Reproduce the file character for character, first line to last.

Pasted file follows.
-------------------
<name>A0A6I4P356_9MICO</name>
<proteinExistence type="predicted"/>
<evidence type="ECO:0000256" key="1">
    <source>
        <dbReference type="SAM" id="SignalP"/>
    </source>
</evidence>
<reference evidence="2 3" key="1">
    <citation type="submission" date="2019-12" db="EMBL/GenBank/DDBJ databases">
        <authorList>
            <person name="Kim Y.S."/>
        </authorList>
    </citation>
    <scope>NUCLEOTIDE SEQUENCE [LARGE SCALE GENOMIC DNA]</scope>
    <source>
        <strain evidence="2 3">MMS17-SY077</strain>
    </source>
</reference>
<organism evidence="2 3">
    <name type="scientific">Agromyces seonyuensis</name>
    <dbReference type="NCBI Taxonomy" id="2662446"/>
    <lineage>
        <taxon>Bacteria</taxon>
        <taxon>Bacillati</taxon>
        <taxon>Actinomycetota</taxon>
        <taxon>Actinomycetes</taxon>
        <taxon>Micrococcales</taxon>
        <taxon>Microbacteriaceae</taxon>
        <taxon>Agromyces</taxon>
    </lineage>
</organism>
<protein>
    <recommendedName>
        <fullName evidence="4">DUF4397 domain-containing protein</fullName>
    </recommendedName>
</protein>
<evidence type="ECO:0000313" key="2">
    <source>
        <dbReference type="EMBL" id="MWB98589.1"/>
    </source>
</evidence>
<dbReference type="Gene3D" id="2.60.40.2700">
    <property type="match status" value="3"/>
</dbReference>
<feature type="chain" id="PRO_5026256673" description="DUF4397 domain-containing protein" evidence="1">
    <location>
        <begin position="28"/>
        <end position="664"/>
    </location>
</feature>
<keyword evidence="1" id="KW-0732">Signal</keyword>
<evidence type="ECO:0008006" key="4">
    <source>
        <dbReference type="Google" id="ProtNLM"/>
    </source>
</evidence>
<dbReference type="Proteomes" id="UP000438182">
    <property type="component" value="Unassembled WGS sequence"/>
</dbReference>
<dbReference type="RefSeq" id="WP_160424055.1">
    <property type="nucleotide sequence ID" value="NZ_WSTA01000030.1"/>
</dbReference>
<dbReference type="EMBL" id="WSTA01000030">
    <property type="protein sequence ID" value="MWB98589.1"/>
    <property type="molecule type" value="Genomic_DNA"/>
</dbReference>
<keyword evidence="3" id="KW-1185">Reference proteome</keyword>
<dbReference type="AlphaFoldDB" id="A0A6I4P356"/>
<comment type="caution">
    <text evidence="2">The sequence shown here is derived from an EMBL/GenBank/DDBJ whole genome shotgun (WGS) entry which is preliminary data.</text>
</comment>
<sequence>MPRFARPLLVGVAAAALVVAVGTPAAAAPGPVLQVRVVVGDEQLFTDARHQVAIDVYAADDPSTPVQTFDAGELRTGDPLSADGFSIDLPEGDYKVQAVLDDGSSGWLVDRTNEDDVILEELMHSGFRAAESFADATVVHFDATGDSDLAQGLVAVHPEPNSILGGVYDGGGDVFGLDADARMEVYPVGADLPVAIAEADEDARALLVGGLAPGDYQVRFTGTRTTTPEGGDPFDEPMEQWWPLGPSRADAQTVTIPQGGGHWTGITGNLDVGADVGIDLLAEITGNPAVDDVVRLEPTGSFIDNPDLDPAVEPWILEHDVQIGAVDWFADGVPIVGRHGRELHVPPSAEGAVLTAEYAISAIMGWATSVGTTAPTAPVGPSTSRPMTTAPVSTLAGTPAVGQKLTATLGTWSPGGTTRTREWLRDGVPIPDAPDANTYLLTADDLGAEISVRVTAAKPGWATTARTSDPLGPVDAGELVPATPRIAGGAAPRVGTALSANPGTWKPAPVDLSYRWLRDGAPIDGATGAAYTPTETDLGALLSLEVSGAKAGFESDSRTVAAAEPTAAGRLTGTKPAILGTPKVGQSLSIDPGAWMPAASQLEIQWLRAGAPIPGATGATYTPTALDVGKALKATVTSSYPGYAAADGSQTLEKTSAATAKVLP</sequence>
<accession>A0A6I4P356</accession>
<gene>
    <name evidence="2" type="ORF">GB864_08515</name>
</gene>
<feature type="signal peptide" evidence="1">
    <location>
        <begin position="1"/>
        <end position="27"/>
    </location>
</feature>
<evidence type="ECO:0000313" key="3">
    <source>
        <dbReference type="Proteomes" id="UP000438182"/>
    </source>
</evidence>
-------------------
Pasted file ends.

<name>A0A6I4P356_9MICO</name>
<proteinExistence type="predicted"/>
<evidence type="ECO:0000256" key="1">
    <source>
        <dbReference type="SAM" id="SignalP"/>
    </source>
</evidence>
<reference evidence="2 3" key="1">
    <citation type="submission" date="2019-12" db="EMBL/GenBank/DDBJ databases">
        <authorList>
            <person name="Kim Y.S."/>
        </authorList>
    </citation>
    <scope>NUCLEOTIDE SEQUENCE [LARGE SCALE GENOMIC DNA]</scope>
    <source>
        <strain evidence="2 3">MMS17-SY077</strain>
    </source>
</reference>
<organism evidence="2 3">
    <name type="scientific">Agromyces seonyuensis</name>
    <dbReference type="NCBI Taxonomy" id="2662446"/>
    <lineage>
        <taxon>Bacteria</taxon>
        <taxon>Bacillati</taxon>
        <taxon>Actinomycetota</taxon>
        <taxon>Actinomycetes</taxon>
        <taxon>Micrococcales</taxon>
        <taxon>Microbacteriaceae</taxon>
        <taxon>Agromyces</taxon>
    </lineage>
</organism>
<protein>
    <recommendedName>
        <fullName evidence="4">DUF4397 domain-containing protein</fullName>
    </recommendedName>
</protein>
<evidence type="ECO:0000313" key="2">
    <source>
        <dbReference type="EMBL" id="MWB98589.1"/>
    </source>
</evidence>
<dbReference type="Gene3D" id="2.60.40.2700">
    <property type="match status" value="3"/>
</dbReference>
<feature type="chain" id="PRO_5026256673" description="DUF4397 domain-containing protein" evidence="1">
    <location>
        <begin position="28"/>
        <end position="664"/>
    </location>
</feature>
<keyword evidence="1" id="KW-0732">Signal</keyword>
<evidence type="ECO:0008006" key="4">
    <source>
        <dbReference type="Google" id="ProtNLM"/>
    </source>
</evidence>
<dbReference type="Proteomes" id="UP000438182">
    <property type="component" value="Unassembled WGS sequence"/>
</dbReference>
<dbReference type="RefSeq" id="WP_160424055.1">
    <property type="nucleotide sequence ID" value="NZ_WSTA01000030.1"/>
</dbReference>
<dbReference type="EMBL" id="WSTA01000030">
    <property type="protein sequence ID" value="MWB98589.1"/>
    <property type="molecule type" value="Genomic_DNA"/>
</dbReference>
<keyword evidence="3" id="KW-1185">Reference proteome</keyword>
<dbReference type="AlphaFoldDB" id="A0A6I4P356"/>
<comment type="caution">
    <text evidence="2">The sequence shown here is derived from an EMBL/GenBank/DDBJ whole genome shotgun (WGS) entry which is preliminary data.</text>
</comment>
<sequence>MPRFARPLLVGVAAAALVVAVGTPAAAAPGPVLQVRVVVGDEQLFTDARHQVAIDVYAADDPSTPVQTFDAGELRTGDPLSADGFSIDLPEGDYKVQAVLDDGSSGWLVDRTNEDDVILEELMHSGFRAAESFADATVVHFDATGDSDLAQGLVAVHPEPNSILGGVYDGGGDVFGLDADARMEVYPVGADLPVAIAEADEDARALLVGGLAPGDYQVRFTGTRTTTPEGGDPFDEPMEQWWPLGPSRADAQTVTIPQGGGHWTGITGNLDVGADVGIDLLAEITGNPAVDDVVRLEPTGSFIDNPDLDPAVEPWILEHDVQIGAVDWFADGVPIVGRHGRELHVPPSAEGAVLTAEYAISAIMGWATSVGTTAPTAPVGPSTSRPMTTAPVSTLAGTPAVGQKLTATLGTWSPGGTTRTREWLRDGVPIPDAPDANTYLLTADDLGAEISVRVTAAKPGWATTARTSDPLGPVDAGELVPATPRIAGGAAPRVGTALSANPGTWKPAPVDLSYRWLRDGAPIDGATGAAYTPTETDLGALLSLEVSGAKAGFESDSRTVAAAEPTAAGRLTGTKPAILGTPKVGQSLSIDPGAWMPAASQLEIQWLRAGAPIPGATGATYTPTALDVGKALKATVTSSYPGYAAADGSQTLEKTSAATAKVLP</sequence>
<accession>A0A6I4P356</accession>
<gene>
    <name evidence="2" type="ORF">GB864_08515</name>
</gene>
<feature type="signal peptide" evidence="1">
    <location>
        <begin position="1"/>
        <end position="27"/>
    </location>
</feature>
<evidence type="ECO:0000313" key="3">
    <source>
        <dbReference type="Proteomes" id="UP000438182"/>
    </source>
</evidence>